• Pena v. Wells Fargo Bank, N.A. (2019)
    Justice Catalyst is co-counsel on a landmark case alleging that Wells Fargo unlawfully discriminated against DACA recipients by refusing to give them auto loans, regardless of their creditworthiness or ability to otherwise satisfy the bank’s underwriting criteria. In addition, the complaint alleges that Wells Fargo pulled credit reports for the DACA recipients who applied for loans– even though it knew based on its discriminatory policy that it would never give them a loan — an alleged violation of the Fair Credit Reporting Act.
  • Philadelphia Affirmative Litigation Project (2018 – )
    Justice Catalyst Law’s Legal Fellow, Laura Dismore, continues to collaborate with the Homeownership and Consumer Rights Unit at Community Legal Services of Philadelphia on an affirmative litigation project. Working on behalf of low-income homeowners, the team brings mortgage servicers and lenders to justice for their violations of state and federal law.
Guides & Letters

The Whistleblower Guides (2018)
The Government Accountability Project (GAP), in collaboration with Justice Catalyst, released three “Whistleblower Guides,” designed to help journalists and public interest organizations as they work with whistleblowers safely and effectively speak up in the face of serious abuses of scientific integrity and public trust.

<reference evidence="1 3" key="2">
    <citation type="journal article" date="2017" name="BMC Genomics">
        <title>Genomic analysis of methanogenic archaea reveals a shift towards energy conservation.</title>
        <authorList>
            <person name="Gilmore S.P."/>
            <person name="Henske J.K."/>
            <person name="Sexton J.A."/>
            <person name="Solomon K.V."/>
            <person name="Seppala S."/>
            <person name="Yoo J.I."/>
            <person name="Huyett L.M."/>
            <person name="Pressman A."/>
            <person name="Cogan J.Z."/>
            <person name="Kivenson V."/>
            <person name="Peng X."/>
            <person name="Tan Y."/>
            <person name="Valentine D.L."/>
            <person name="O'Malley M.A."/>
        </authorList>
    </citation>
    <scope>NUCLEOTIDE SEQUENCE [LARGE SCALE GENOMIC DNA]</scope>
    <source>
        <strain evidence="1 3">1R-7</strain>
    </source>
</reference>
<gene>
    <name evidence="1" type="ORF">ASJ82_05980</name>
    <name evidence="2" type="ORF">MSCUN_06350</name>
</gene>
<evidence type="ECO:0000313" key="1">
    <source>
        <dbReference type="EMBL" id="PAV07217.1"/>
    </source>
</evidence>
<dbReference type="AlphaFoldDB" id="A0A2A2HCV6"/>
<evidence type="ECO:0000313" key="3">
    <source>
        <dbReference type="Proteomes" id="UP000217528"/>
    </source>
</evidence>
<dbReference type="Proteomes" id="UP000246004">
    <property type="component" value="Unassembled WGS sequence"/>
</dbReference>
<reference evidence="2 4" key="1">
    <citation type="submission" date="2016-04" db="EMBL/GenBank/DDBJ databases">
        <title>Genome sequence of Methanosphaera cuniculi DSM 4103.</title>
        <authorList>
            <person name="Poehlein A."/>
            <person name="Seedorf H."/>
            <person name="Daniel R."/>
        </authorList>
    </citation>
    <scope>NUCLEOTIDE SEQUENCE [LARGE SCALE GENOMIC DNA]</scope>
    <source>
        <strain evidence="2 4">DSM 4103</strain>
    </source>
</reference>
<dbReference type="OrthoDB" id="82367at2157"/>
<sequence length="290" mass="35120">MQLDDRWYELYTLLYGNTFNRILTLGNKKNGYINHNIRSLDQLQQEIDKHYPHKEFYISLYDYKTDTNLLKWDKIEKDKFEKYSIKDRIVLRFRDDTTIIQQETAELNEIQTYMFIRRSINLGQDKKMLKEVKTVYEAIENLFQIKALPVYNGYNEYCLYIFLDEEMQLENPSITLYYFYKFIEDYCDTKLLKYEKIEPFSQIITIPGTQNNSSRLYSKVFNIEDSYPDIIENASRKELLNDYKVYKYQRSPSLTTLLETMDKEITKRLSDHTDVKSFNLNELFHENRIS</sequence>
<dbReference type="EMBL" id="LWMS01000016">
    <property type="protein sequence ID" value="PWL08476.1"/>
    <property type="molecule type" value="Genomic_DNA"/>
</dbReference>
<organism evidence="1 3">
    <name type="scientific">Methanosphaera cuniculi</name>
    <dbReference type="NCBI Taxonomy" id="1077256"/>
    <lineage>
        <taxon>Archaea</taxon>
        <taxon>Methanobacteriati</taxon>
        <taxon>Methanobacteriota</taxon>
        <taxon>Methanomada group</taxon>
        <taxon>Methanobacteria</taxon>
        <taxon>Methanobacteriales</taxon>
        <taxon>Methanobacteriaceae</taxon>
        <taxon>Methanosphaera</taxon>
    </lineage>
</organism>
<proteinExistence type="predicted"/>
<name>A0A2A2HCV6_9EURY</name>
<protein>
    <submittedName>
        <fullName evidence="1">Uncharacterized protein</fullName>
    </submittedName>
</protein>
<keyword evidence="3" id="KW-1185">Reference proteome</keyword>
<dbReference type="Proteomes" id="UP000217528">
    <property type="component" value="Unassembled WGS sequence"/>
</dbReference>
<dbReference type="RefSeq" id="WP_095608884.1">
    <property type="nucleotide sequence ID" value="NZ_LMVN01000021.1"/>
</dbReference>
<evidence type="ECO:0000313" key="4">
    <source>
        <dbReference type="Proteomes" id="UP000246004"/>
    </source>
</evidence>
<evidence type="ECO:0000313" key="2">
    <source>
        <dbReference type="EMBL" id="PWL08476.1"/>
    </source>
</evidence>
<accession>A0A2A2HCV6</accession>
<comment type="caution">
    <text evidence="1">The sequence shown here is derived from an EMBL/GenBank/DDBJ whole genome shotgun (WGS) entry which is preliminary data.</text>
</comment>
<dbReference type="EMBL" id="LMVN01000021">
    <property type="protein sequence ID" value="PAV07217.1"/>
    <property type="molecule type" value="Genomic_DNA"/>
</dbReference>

Unrigging the Market: Convening to Restore Competitive Labor Markets (2018)
Justice Catalyst served as a co-host and partner for the convening, “Unrigging the Market,” at Harvard Law School. A diverse group of stakeholders including economists, law professors, private and public practitioners, advocates, and policymakers convened to explore how anticompetitive forces are harming American labor markets and workers. Participants discussed opportunities for coordinated research, enforcement, and policymaking to enhance labor market competition and protect workers. A written piece that came out of the conversations at the convening on how to advance labor market competition can be read here:  Ten Steps Toward a More Competitive Labor Market.